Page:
SOAPElement security =
                        header.addChildElement("Security", "wsse", "http://docs.oasis-open.org/wss/2004/01/oasis-200401-wss-wssecurity-secext-1.0.xsd");

                SOAPElement usernameToken =
                        security.addChildElement("UsernameToken", "wsse");
                usernameToken.addAttribute(new QName("xmlns:wsu"), "http://docs.oasis-open.org/wss/2004/01/oasis-200401-wss-wssecurity-utility-1.0.xsd");

                SOAPElement username =
                        usernameToken.addChildElement("Username", "wsse");
                username.addTextNode("TestUser");

                SOAPElement password =
                        usernameToken.addChildElement("Password", "wsse");
                password.setAttribute("Type", "http://docs.oasis-open.org/wss/2004/01/oasis-200401-wss-username-token-profile-1.0#PasswordText");
               password.addTextNode("TestPassword");

                //Print out the outbound SOAP message to System.out
                message.writeTo(System.out);
                System.out.println("");
                
            } catch (Exception e) {
                e.printStackTrace();
            }

        } else {
            try {
                
                //This handler does nothing with the response from the Web Service so
                //we just print out the SOAP message.
                SOAPMessage message = smc.getMessage();
                message.writeTo(System.out);
                System.out.println("");

            } catch (Exception ex) {
                ex.printStackTrace();
            } 
        }


        return outboundProperty;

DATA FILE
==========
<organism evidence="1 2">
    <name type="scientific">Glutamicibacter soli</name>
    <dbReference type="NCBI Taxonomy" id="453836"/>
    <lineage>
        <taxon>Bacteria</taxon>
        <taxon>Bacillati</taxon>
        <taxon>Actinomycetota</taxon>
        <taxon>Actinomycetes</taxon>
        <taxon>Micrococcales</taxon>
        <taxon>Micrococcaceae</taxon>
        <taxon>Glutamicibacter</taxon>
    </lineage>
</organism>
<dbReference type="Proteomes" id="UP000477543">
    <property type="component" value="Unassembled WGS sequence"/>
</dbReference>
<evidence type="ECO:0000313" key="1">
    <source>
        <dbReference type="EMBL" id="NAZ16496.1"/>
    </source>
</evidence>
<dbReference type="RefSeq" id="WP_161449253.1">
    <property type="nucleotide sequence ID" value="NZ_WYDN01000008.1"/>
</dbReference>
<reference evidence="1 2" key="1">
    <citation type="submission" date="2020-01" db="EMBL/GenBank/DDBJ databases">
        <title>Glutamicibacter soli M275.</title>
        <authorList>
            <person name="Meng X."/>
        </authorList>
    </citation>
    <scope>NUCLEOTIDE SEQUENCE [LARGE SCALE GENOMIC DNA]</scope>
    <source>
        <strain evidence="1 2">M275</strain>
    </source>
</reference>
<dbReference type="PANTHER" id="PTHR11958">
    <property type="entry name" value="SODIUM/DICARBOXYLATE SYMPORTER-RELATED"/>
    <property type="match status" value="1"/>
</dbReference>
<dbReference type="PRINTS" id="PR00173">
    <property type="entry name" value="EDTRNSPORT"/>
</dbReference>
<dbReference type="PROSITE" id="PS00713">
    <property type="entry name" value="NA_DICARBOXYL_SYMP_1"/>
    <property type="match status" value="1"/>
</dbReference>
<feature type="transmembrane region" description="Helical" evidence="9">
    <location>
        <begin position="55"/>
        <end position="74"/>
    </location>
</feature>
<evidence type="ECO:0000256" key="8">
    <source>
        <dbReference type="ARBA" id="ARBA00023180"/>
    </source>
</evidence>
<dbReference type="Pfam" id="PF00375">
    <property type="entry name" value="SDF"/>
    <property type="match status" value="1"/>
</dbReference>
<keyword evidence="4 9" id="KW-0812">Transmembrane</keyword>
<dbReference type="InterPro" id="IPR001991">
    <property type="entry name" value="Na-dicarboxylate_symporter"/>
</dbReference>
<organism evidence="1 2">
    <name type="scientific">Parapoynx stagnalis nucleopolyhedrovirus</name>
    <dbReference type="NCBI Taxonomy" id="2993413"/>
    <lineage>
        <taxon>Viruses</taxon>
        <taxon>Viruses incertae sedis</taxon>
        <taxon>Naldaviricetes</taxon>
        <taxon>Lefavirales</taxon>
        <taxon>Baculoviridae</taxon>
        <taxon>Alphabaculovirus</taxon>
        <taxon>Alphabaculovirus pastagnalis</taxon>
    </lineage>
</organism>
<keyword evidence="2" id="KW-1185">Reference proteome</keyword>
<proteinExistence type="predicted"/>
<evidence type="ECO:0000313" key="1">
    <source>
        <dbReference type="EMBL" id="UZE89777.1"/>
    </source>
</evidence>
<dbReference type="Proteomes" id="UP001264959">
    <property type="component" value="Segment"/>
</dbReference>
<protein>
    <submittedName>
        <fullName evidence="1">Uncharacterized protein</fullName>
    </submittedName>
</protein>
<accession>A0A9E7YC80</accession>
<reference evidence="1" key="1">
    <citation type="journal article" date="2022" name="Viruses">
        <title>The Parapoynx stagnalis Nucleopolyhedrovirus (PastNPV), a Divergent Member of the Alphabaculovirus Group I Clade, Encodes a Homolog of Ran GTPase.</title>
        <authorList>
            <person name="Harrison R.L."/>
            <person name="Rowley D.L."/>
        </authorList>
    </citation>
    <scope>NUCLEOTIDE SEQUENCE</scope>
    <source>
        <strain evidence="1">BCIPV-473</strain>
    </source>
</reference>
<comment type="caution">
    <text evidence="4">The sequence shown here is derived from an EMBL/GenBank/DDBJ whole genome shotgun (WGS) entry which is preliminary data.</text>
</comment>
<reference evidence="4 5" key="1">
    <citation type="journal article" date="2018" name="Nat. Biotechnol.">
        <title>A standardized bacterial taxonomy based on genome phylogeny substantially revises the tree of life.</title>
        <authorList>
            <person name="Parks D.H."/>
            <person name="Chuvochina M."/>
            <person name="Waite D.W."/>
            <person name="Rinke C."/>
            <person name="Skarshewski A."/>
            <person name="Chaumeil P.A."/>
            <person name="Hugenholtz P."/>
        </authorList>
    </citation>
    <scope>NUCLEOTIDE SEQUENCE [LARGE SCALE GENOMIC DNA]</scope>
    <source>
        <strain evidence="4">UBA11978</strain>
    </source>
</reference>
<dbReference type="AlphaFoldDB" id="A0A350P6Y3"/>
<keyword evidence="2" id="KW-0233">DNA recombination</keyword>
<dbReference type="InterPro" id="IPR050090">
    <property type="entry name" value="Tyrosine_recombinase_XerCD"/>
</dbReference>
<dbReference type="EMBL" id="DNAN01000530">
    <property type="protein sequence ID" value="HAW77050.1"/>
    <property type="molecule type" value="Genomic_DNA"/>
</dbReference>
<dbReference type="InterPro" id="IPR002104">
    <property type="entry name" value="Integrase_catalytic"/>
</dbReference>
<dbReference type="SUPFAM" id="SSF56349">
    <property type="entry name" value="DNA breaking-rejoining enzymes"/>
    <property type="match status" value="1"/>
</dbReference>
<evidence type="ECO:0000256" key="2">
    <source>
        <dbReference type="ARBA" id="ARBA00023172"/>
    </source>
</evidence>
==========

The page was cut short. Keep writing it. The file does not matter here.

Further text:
}

    public Set getHeaders() {
        //throw new UnsupportedOperationException("Not supported yet.");
        return null;
    }

    public boolean handleFault(SOAPMessageContext context) {
        //throw new UnsupportedOperationException("Not supported yet.");
        return true;
    }

    public void close(MessageContext context) {
    //throw new UnsupportedOperationException("Not supported yet.");
    }
}
The handler resolver that is to contain the SOAP handler above looks like this:
package com.javadb.ws.example;

import java.util.ArrayList;
import java.util.List;
import javax.xml.ws.handler.Handler;
import javax.xml.ws.handler.HandlerResolver;
import javax.xml.ws.handler.PortInfo;

/**
 *
 * @author www.javadb.com
 */
public class HeaderHandlerResolver implements HandlerResolver {
    
public List getHandlerChain(PortInfo portInfo) {
      List handlerChain = new ArrayList();

      HeaderHandler hh = new HeaderHandler();

      handlerChain.add(hh);

      return handlerChain;
   }
}
Finally we need to add the handler resolver to our web service client class.
   JavadbWebServiceService service = new JavadbWebServiceService();